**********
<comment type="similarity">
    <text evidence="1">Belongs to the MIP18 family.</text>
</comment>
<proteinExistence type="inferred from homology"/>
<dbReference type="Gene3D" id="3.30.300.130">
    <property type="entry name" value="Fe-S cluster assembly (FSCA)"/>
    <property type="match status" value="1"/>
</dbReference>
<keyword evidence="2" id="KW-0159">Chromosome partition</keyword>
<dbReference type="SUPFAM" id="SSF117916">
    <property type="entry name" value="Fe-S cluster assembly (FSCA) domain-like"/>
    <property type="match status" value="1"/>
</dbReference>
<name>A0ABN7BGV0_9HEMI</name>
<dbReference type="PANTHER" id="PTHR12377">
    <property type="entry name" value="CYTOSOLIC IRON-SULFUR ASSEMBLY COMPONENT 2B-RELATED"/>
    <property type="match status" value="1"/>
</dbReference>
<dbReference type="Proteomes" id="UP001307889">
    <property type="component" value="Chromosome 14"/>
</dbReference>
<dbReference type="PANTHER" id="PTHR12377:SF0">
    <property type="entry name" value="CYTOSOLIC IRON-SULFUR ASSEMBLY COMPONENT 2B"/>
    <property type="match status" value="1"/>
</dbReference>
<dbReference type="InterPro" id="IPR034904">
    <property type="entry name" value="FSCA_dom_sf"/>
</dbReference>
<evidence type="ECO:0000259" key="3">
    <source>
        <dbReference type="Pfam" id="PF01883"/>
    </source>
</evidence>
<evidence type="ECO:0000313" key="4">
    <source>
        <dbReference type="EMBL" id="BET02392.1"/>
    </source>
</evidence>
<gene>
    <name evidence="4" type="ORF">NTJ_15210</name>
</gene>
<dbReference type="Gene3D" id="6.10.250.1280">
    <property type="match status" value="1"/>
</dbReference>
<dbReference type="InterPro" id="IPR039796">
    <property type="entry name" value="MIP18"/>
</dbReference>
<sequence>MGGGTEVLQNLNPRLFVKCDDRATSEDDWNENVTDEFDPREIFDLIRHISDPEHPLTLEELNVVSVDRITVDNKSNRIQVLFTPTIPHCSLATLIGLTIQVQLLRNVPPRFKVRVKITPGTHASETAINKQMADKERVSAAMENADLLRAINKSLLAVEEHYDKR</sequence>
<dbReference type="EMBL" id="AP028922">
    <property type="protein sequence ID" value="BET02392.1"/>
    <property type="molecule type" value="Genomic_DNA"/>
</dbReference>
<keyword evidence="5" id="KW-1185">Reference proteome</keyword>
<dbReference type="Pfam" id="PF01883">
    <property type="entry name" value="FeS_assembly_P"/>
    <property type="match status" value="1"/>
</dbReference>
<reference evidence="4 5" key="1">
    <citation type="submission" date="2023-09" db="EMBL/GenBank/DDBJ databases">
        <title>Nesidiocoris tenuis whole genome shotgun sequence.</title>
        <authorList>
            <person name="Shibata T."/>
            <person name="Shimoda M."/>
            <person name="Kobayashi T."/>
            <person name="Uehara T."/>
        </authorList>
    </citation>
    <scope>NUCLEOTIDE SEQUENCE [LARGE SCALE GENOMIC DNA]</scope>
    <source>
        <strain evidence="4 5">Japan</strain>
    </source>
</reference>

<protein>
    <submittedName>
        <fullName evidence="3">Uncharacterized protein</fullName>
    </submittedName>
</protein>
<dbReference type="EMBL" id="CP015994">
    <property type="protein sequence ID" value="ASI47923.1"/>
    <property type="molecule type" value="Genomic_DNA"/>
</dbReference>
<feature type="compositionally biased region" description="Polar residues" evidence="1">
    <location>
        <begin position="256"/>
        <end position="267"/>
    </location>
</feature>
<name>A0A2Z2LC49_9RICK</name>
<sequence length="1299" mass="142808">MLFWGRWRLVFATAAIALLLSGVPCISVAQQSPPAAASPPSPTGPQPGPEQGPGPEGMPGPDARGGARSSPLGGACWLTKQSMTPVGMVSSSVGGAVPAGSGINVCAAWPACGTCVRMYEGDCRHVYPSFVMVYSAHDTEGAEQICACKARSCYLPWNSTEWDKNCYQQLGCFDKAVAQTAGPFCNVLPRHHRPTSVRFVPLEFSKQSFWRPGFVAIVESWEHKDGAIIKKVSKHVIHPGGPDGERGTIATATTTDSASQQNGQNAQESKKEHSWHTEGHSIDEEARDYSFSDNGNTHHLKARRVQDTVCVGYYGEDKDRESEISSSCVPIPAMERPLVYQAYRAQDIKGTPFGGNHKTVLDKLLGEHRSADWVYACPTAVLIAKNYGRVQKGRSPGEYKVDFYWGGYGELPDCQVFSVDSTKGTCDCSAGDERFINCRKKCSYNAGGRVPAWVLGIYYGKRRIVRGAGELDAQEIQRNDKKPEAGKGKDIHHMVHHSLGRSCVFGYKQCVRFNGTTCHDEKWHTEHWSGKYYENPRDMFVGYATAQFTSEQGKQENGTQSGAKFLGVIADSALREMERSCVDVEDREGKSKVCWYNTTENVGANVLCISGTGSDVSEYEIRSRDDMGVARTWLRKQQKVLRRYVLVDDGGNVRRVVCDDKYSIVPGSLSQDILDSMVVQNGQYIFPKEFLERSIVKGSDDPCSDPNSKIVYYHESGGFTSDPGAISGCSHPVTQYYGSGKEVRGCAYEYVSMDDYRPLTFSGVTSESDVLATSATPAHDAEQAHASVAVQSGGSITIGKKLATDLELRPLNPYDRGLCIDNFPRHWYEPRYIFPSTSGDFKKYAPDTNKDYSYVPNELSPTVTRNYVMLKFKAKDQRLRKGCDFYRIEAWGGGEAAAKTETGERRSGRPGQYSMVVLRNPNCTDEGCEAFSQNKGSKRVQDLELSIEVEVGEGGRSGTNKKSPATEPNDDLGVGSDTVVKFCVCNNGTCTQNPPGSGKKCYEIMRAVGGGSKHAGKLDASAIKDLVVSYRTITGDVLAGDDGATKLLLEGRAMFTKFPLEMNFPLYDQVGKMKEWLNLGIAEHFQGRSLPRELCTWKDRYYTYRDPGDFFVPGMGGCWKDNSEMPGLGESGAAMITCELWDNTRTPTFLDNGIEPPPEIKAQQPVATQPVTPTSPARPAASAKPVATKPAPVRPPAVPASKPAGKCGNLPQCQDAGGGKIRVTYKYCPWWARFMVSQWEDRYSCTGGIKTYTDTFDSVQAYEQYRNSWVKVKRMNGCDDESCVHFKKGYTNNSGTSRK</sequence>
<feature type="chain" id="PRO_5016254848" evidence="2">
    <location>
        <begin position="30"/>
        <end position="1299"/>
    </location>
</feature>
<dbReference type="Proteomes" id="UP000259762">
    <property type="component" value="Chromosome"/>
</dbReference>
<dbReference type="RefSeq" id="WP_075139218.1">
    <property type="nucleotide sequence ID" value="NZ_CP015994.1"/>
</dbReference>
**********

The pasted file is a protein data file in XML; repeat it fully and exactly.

<comment type="similarity">
    <text evidence="1">Belongs to the MIP18 family.</text>
</comment>
<proteinExistence type="inferred from homology"/>
<dbReference type="Gene3D" id="3.30.300.130">
    <property type="entry name" value="Fe-S cluster assembly (FSCA)"/>
    <property type="match status" value="1"/>
</dbReference>
<keyword evidence="2" id="KW-0159">Chromosome partition</keyword>
<dbReference type="SUPFAM" id="SSF117916">
    <property type="entry name" value="Fe-S cluster assembly (FSCA) domain-like"/>
    <property type="match status" value="1"/>
</dbReference>
<name>A0ABN7BGV0_9HEMI</name>
<dbReference type="PANTHER" id="PTHR12377">
    <property type="entry name" value="CYTOSOLIC IRON-SULFUR ASSEMBLY COMPONENT 2B-RELATED"/>
    <property type="match status" value="1"/>
</dbReference>
<dbReference type="Proteomes" id="UP001307889">
    <property type="component" value="Chromosome 14"/>
</dbReference>
<dbReference type="PANTHER" id="PTHR12377:SF0">
    <property type="entry name" value="CYTOSOLIC IRON-SULFUR ASSEMBLY COMPONENT 2B"/>
    <property type="match status" value="1"/>
</dbReference>
<dbReference type="InterPro" id="IPR034904">
    <property type="entry name" value="FSCA_dom_sf"/>
</dbReference>
<evidence type="ECO:0000259" key="3">
    <source>
        <dbReference type="Pfam" id="PF01883"/>
    </source>
</evidence>
<evidence type="ECO:0000313" key="4">
    <source>
        <dbReference type="EMBL" id="BET02392.1"/>
    </source>
</evidence>
<gene>
    <name evidence="4" type="ORF">NTJ_15210</name>
</gene>
<dbReference type="Gene3D" id="6.10.250.1280">
    <property type="match status" value="1"/>
</dbReference>
<dbReference type="InterPro" id="IPR039796">
    <property type="entry name" value="MIP18"/>
</dbReference>
<sequence>MGGGTEVLQNLNPRLFVKCDDRATSEDDWNENVTDEFDPREIFDLIRHISDPEHPLTLEELNVVSVDRITVDNKSNRIQVLFTPTIPHCSLATLIGLTIQVQLLRNVPPRFKVRVKITPGTHASETAINKQMADKERVSAAMENADLLRAINKSLLAVEEHYDKR</sequence>
<dbReference type="EMBL" id="AP028922">
    <property type="protein sequence ID" value="BET02392.1"/>
    <property type="molecule type" value="Genomic_DNA"/>
</dbReference>
<keyword evidence="5" id="KW-1185">Reference proteome</keyword>
<dbReference type="Pfam" id="PF01883">
    <property type="entry name" value="FeS_assembly_P"/>
    <property type="match status" value="1"/>
</dbReference>
<reference evidence="4 5" key="1">
    <citation type="submission" date="2023-09" db="EMBL/GenBank/DDBJ databases">
        <title>Nesidiocoris tenuis whole genome shotgun sequence.</title>
        <authorList>
            <person name="Shibata T."/>
            <person name="Shimoda M."/>
            <person name="Kobayashi T."/>
            <person name="Uehara T."/>
        </authorList>
    </citation>
    <scope>NUCLEOTIDE SEQUENCE [LARGE SCALE GENOMIC DNA]</scope>
    <source>
        <strain evidence="4 5">Japan</strain>
    </source>
</reference>

<protein>
    <submittedName>
        <fullName evidence="3">Uncharacterized protein</fullName>
    </submittedName>
</protein>
<dbReference type="EMBL" id="CP015994">
    <property type="protein sequence ID" value="ASI47923.1"/>
    <property type="molecule type" value="Genomic_DNA"/>
</dbReference>
<feature type="compositionally biased region" description="Polar residues" evidence="1">
    <location>
        <begin position="256"/>
        <end position="267"/>
    </location>
</feature>
<name>A0A2Z2LC49_9RICK</name>
<sequence length="1299" mass="142808">MLFWGRWRLVFATAAIALLLSGVPCISVAQQSPPAAASPPSPTGPQPGPEQGPGPEGMPGPDARGGARSSPLGGACWLTKQSMTPVGMVSSSVGGAVPAGSGINVCAAWPACGTCVRMYEGDCRHVYPSFVMVYSAHDTEGAEQICACKARSCYLPWNSTEWDKNCYQQLGCFDKAVAQTAGPFCNVLPRHHRPTSVRFVPLEFSKQSFWRPGFVAIVESWEHKDGAIIKKVSKHVIHPGGPDGERGTIATATTTDSASQQNGQNAQESKKEHSWHTEGHSIDEEARDYSFSDNGNTHHLKARRVQDTVCVGYYGEDKDRESEISSSCVPIPAMERPLVYQAYRAQDIKGTPFGGNHKTVLDKLLGEHRSADWVYACPTAVLIAKNYGRVQKGRSPGEYKVDFYWGGYGELPDCQVFSVDSTKGTCDCSAGDERFINCRKKCSYNAGGRVPAWVLGIYYGKRRIVRGAGELDAQEIQRNDKKPEAGKGKDIHHMVHHSLGRSCVFGYKQCVRFNGTTCHDEKWHTEHWSGKYYENPRDMFVGYATAQFTSEQGKQENGTQSGAKFLGVIADSALREMERSCVDVEDREGKSKVCWYNTTENVGANVLCISGTGSDVSEYEIRSRDDMGVARTWLRKQQKVLRRYVLVDDGGNVRRVVCDDKYSIVPGSLSQDILDSMVVQNGQYIFPKEFLERSIVKGSDDPCSDPNSKIVYYHESGGFTSDPGAISGCSHPVTQYYGSGKEVRGCAYEYVSMDDYRPLTFSGVTSESDVLATSATPAHDAEQAHASVAVQSGGSITIGKKLATDLELRPLNPYDRGLCIDNFPRHWYEPRYIFPSTSGDFKKYAPDTNKDYSYVPNELSPTVTRNYVMLKFKAKDQRLRKGCDFYRIEAWGGGEAAAKTETGERRSGRPGQYSMVVLRNPNCTDEGCEAFSQNKGSKRVQDLELSIEVEVGEGGRSGTNKKSPATEPNDDLGVGSDTVVKFCVCNNGTCTQNPPGSGKKCYEIMRAVGGGSKHAGKLDASAIKDLVVSYRTITGDVLAGDDGATKLLLEGRAMFTKFPLEMNFPLYDQVGKMKEWLNLGIAEHFQGRSLPRELCTWKDRYYTYRDPGDFFVPGMGGCWKDNSEMPGLGESGAAMITCELWDNTRTPTFLDNGIEPPPEIKAQQPVATQPVTPTSPARPAASAKPVATKPAPVRPPAVPASKPAGKCGNLPQCQDAGGGKIRVTYKYCPWWARFMVSQWEDRYSCTGGIKTYTDTFDSVQAYEQYRNSWVKVKRMNGCDDESCVHFKKGYTNNSGTSRK</sequence>
<feature type="chain" id="PRO_5016254848" evidence="2">
    <location>
        <begin position="30"/>
        <end position="1299"/>
    </location>
</feature>
<dbReference type="Proteomes" id="UP000259762">
    <property type="component" value="Chromosome"/>
</dbReference>
<dbReference type="RefSeq" id="WP_075139218.1">
    <property type="nucleotide sequence ID" value="NZ_CP015994.1"/>
</dbReference>